"have a though skin and texture to start for <handling and transportability>."
Absolutely, Luc. But that's a different issue from ripening. The fact is, if left on the vine to do so, supermarket tomatoes would have ripened. But they would still have thick, tough skins. And suffer from other problems---such as tasting like wet cardboard.
Tomatoes, like all produce destined for non-farm markets, are chosen for their ability to withstand the rigors of the food distribution system. If you start listing desired characteristics this would include resistence to diseases and pests; uniformity of size, shape, color; in some cases, uniformitry of ripening; durability to withstand truck, rail, and air transport; ability to keep in cold storage; plants that lend themselves to mechanical handling (i.e., sowing, chemical treatments, harvesting).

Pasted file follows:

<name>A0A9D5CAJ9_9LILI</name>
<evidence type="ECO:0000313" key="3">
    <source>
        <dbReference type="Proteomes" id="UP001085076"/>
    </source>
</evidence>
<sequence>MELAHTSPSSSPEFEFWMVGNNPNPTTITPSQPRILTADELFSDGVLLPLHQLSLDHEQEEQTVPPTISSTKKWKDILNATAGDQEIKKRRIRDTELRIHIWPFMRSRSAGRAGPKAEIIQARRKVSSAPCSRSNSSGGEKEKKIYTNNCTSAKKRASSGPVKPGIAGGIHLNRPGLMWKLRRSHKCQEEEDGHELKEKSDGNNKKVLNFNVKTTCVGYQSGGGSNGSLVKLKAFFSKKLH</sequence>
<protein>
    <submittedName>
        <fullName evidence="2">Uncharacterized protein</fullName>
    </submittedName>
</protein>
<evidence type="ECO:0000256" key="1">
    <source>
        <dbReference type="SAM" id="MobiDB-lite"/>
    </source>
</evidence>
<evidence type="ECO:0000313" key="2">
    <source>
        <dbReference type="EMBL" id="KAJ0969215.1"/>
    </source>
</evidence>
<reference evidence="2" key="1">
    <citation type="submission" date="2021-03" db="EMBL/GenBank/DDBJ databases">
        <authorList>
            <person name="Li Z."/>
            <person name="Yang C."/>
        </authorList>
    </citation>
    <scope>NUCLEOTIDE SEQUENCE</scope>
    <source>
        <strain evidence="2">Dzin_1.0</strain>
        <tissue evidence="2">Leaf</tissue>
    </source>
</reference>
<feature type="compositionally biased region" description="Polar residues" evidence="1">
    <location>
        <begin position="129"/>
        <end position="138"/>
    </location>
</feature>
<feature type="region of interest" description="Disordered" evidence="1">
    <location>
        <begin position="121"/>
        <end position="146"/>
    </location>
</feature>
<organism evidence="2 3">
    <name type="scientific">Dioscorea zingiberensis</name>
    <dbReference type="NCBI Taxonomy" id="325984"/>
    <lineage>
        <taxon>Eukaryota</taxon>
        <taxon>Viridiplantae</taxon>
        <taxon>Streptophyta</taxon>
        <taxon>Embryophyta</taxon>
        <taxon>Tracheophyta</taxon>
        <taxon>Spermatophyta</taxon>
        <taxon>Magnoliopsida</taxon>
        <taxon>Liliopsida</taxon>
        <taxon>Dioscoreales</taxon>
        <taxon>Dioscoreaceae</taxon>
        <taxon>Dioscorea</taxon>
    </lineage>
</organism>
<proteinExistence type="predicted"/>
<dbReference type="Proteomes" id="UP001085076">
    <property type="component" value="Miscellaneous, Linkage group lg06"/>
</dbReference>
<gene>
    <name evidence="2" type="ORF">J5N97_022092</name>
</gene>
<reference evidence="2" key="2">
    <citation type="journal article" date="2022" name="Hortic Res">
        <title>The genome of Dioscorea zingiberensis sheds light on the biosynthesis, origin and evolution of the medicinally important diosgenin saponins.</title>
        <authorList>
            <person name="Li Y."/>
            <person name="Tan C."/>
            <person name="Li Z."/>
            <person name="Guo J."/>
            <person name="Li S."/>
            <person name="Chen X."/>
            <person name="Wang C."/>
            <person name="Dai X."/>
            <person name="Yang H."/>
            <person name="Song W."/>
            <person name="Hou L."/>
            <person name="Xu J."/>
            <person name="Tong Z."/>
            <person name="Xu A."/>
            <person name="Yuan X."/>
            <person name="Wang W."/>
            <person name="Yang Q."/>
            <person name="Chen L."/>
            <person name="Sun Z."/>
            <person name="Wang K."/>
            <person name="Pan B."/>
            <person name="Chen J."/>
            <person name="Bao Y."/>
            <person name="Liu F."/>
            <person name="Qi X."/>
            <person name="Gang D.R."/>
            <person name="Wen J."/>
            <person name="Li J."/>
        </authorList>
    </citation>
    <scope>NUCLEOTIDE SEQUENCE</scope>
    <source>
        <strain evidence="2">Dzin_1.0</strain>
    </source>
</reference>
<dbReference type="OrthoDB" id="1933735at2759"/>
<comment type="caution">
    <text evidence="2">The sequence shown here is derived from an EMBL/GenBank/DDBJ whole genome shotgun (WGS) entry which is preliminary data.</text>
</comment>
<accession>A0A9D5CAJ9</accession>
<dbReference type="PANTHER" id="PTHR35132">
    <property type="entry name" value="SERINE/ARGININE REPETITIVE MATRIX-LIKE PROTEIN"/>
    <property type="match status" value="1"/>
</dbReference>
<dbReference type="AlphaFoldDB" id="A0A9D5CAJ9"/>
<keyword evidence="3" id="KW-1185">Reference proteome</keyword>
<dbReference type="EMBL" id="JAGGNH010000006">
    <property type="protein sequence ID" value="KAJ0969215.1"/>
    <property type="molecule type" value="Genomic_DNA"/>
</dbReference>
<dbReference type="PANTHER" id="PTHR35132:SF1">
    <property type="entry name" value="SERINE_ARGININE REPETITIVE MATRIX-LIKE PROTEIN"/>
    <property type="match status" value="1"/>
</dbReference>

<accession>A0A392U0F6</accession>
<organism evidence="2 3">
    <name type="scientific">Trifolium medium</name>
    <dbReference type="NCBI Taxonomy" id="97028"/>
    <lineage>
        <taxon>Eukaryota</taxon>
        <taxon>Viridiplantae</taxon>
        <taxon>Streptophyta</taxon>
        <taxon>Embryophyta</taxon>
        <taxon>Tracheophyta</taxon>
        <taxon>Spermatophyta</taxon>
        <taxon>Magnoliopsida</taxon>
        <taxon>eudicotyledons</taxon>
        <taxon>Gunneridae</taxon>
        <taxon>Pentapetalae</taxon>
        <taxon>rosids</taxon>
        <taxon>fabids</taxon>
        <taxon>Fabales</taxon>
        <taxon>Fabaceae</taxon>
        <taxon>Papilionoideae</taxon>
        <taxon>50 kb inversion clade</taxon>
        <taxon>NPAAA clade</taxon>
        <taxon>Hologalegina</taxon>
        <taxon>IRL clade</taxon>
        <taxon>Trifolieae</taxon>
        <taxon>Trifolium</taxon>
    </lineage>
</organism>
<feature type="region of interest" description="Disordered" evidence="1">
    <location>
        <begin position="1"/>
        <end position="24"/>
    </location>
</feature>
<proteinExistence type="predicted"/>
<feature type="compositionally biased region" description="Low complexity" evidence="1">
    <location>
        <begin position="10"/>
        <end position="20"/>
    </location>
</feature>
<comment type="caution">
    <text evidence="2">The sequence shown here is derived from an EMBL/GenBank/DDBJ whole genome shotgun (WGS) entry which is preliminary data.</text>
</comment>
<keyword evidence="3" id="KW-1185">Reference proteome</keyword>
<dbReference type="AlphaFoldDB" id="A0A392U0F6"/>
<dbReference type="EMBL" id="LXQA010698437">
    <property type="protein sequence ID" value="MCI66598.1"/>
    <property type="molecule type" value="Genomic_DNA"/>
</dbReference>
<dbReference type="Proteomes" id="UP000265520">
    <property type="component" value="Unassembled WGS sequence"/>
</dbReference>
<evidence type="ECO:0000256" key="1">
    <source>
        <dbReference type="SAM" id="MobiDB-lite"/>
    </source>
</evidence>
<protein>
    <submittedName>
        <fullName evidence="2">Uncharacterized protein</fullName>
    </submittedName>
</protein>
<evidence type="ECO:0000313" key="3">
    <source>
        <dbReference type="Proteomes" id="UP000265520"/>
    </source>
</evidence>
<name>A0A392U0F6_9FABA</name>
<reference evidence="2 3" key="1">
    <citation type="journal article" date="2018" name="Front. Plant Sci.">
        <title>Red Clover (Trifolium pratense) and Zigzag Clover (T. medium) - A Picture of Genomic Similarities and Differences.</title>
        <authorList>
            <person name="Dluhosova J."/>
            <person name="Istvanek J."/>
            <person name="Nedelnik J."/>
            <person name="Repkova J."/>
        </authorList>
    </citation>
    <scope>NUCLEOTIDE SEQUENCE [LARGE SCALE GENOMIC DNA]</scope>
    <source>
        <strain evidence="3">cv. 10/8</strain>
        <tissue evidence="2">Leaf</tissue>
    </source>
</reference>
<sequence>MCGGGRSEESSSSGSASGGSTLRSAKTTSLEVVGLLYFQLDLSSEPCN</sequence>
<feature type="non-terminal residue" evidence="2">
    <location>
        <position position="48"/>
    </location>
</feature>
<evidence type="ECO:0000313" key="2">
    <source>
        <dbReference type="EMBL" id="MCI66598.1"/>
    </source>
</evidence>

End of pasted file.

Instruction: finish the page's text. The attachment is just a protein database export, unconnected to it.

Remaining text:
Nowhere in that list, however, does flavor appear. Flavor, in today's produce world, is not a selected-for criteria. So when any hybrid vegetable does have flavor it sneaks in on its own.
Now add to all that the fact that the produce is picked green, and held in cold storage, it's no wonder that it's all so tasteless and texturally bad.
In the markets they then undergo those constant showers as well. Which contributes to the produce not lasting once you get it home. On average, veggies treated that way last longer in the market (reduces waste from 8% to 3%, according to some studies), but turn bad in about half the time in the home fridge.
They have taken the oath of the brother in blood, in leavened bread and salt. Rudyard Kipling